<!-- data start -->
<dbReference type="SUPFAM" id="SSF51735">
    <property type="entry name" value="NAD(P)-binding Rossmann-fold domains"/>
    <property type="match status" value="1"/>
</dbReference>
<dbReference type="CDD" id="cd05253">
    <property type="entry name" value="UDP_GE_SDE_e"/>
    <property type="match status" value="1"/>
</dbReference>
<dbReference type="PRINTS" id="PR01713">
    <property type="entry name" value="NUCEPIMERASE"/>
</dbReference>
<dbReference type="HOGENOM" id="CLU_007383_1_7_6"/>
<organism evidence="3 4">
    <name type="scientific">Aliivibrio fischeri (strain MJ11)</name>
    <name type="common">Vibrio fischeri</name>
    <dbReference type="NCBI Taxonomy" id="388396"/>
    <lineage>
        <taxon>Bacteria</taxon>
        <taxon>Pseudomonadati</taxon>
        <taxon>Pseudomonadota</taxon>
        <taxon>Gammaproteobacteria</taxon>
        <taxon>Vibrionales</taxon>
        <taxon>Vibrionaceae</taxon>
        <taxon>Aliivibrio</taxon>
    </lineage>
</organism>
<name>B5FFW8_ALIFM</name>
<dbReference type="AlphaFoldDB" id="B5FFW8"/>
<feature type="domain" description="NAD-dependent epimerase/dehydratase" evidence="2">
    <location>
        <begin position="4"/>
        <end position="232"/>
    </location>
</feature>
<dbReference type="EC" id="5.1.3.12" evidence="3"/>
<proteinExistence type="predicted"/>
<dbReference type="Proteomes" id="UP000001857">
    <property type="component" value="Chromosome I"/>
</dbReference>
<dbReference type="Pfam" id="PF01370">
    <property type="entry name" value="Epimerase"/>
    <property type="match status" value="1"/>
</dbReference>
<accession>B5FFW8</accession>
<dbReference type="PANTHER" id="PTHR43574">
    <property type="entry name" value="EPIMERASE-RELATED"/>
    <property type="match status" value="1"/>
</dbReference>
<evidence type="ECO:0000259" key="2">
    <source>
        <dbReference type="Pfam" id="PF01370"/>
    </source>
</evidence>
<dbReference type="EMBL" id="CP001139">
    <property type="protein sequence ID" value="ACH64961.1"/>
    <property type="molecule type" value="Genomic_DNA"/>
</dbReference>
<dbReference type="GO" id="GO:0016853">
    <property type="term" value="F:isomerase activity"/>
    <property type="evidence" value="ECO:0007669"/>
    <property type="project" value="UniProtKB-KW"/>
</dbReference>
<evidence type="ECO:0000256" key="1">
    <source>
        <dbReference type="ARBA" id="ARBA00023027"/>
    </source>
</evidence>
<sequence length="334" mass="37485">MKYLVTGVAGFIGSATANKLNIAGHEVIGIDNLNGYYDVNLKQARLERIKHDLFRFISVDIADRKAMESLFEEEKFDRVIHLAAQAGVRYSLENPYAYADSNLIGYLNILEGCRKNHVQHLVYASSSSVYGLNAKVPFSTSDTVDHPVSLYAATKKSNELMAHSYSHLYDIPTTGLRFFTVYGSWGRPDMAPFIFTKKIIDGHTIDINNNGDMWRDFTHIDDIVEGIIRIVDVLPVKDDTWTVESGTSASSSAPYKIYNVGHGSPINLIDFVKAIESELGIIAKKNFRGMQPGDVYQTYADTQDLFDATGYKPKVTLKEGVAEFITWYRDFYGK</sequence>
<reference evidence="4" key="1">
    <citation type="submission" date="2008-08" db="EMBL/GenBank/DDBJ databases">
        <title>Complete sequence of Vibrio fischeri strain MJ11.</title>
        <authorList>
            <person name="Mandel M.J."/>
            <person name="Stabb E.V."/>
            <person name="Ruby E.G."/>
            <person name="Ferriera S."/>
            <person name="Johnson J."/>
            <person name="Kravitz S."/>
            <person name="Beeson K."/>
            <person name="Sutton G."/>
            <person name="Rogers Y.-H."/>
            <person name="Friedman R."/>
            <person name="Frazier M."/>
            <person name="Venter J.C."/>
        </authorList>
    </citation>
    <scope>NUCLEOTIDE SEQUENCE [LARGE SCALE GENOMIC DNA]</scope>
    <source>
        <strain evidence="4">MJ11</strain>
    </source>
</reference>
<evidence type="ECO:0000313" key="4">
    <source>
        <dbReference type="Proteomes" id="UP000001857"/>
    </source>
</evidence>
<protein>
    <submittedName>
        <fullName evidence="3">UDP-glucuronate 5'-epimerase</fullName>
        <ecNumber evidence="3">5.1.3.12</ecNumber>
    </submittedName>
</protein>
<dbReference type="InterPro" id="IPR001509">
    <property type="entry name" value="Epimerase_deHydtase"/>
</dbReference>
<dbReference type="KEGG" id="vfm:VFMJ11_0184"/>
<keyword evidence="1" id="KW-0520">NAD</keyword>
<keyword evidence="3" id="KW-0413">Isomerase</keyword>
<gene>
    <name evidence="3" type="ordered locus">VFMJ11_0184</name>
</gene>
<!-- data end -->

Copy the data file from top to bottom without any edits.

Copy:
<dbReference type="SUPFAM" id="SSF51735">
    <property type="entry name" value="NAD(P)-binding Rossmann-fold domains"/>
    <property type="match status" value="1"/>
</dbReference>
<dbReference type="CDD" id="cd05253">
    <property type="entry name" value="UDP_GE_SDE_e"/>
    <property type="match status" value="1"/>
</dbReference>
<dbReference type="PRINTS" id="PR01713">
    <property type="entry name" value="NUCEPIMERASE"/>
</dbReference>
<dbReference type="HOGENOM" id="CLU_007383_1_7_6"/>
<organism evidence="3 4">
    <name type="scientific">Aliivibrio fischeri (strain MJ11)</name>
    <name type="common">Vibrio fischeri</name>
    <dbReference type="NCBI Taxonomy" id="388396"/>
    <lineage>
        <taxon>Bacteria</taxon>
        <taxon>Pseudomonadati</taxon>
        <taxon>Pseudomonadota</taxon>
        <taxon>Gammaproteobacteria</taxon>
        <taxon>Vibrionales</taxon>
        <taxon>Vibrionaceae</taxon>
        <taxon>Aliivibrio</taxon>
    </lineage>
</organism>
<name>B5FFW8_ALIFM</name>
<dbReference type="AlphaFoldDB" id="B5FFW8"/>
<feature type="domain" description="NAD-dependent epimerase/dehydratase" evidence="2">
    <location>
        <begin position="4"/>
        <end position="232"/>
    </location>
</feature>
<dbReference type="EC" id="5.1.3.12" evidence="3"/>
<proteinExistence type="predicted"/>
<dbReference type="Proteomes" id="UP000001857">
    <property type="component" value="Chromosome I"/>
</dbReference>
<dbReference type="Pfam" id="PF01370">
    <property type="entry name" value="Epimerase"/>
    <property type="match status" value="1"/>
</dbReference>
<accession>B5FFW8</accession>
<dbReference type="PANTHER" id="PTHR43574">
    <property type="entry name" value="EPIMERASE-RELATED"/>
    <property type="match status" value="1"/>
</dbReference>
<evidence type="ECO:0000259" key="2">
    <source>
        <dbReference type="Pfam" id="PF01370"/>
    </source>
</evidence>
<dbReference type="EMBL" id="CP001139">
    <property type="protein sequence ID" value="ACH64961.1"/>
    <property type="molecule type" value="Genomic_DNA"/>
</dbReference>
<dbReference type="GO" id="GO:0016853">
    <property type="term" value="F:isomerase activity"/>
    <property type="evidence" value="ECO:0007669"/>
    <property type="project" value="UniProtKB-KW"/>
</dbReference>
<evidence type="ECO:0000256" key="1">
    <source>
        <dbReference type="ARBA" id="ARBA00023027"/>
    </source>
</evidence>
<sequence length="334" mass="37485">MKYLVTGVAGFIGSATANKLNIAGHEVIGIDNLNGYYDVNLKQARLERIKHDLFRFISVDIADRKAMESLFEEEKFDRVIHLAAQAGVRYSLENPYAYADSNLIGYLNILEGCRKNHVQHLVYASSSSVYGLNAKVPFSTSDTVDHPVSLYAATKKSNELMAHSYSHLYDIPTTGLRFFTVYGSWGRPDMAPFIFTKKIIDGHTIDINNNGDMWRDFTHIDDIVEGIIRIVDVLPVKDDTWTVESGTSASSSAPYKIYNVGHGSPINLIDFVKAIESELGIIAKKNFRGMQPGDVYQTYADTQDLFDATGYKPKVTLKEGVAEFITWYRDFYGK</sequence>
<reference evidence="4" key="1">
    <citation type="submission" date="2008-08" db="EMBL/GenBank/DDBJ databases">
        <title>Complete sequence of Vibrio fischeri strain MJ11.</title>
        <authorList>
            <person name="Mandel M.J."/>
            <person name="Stabb E.V."/>
            <person name="Ruby E.G."/>
            <person name="Ferriera S."/>
            <person name="Johnson J."/>
            <person name="Kravitz S."/>
            <person name="Beeson K."/>
            <person name="Sutton G."/>
            <person name="Rogers Y.-H."/>
            <person name="Friedman R."/>
            <person name="Frazier M."/>
            <person name="Venter J.C."/>
        </authorList>
    </citation>
    <scope>NUCLEOTIDE SEQUENCE [LARGE SCALE GENOMIC DNA]</scope>
    <source>
        <strain evidence="4">MJ11</strain>
    </source>
</reference>
<evidence type="ECO:0000313" key="4">
    <source>
        <dbReference type="Proteomes" id="UP000001857"/>
    </source>
</evidence>
<protein>
    <submittedName>
        <fullName evidence="3">UDP-glucuronate 5'-epimerase</fullName>
        <ecNumber evidence="3">5.1.3.12</ecNumber>
    </submittedName>
</protein>
<dbReference type="InterPro" id="IPR001509">
    <property type="entry name" value="Epimerase_deHydtase"/>
</dbReference>
<dbReference type="KEGG" id="vfm:VFMJ11_0184"/>
<keyword evidence="1" id="KW-0520">NAD</keyword>
<keyword evidence="3" id="KW-0413">Isomerase</keyword>
<gene>
    <name evidence="3" type="ordered locus">VFMJ11_0184</name>
</gene>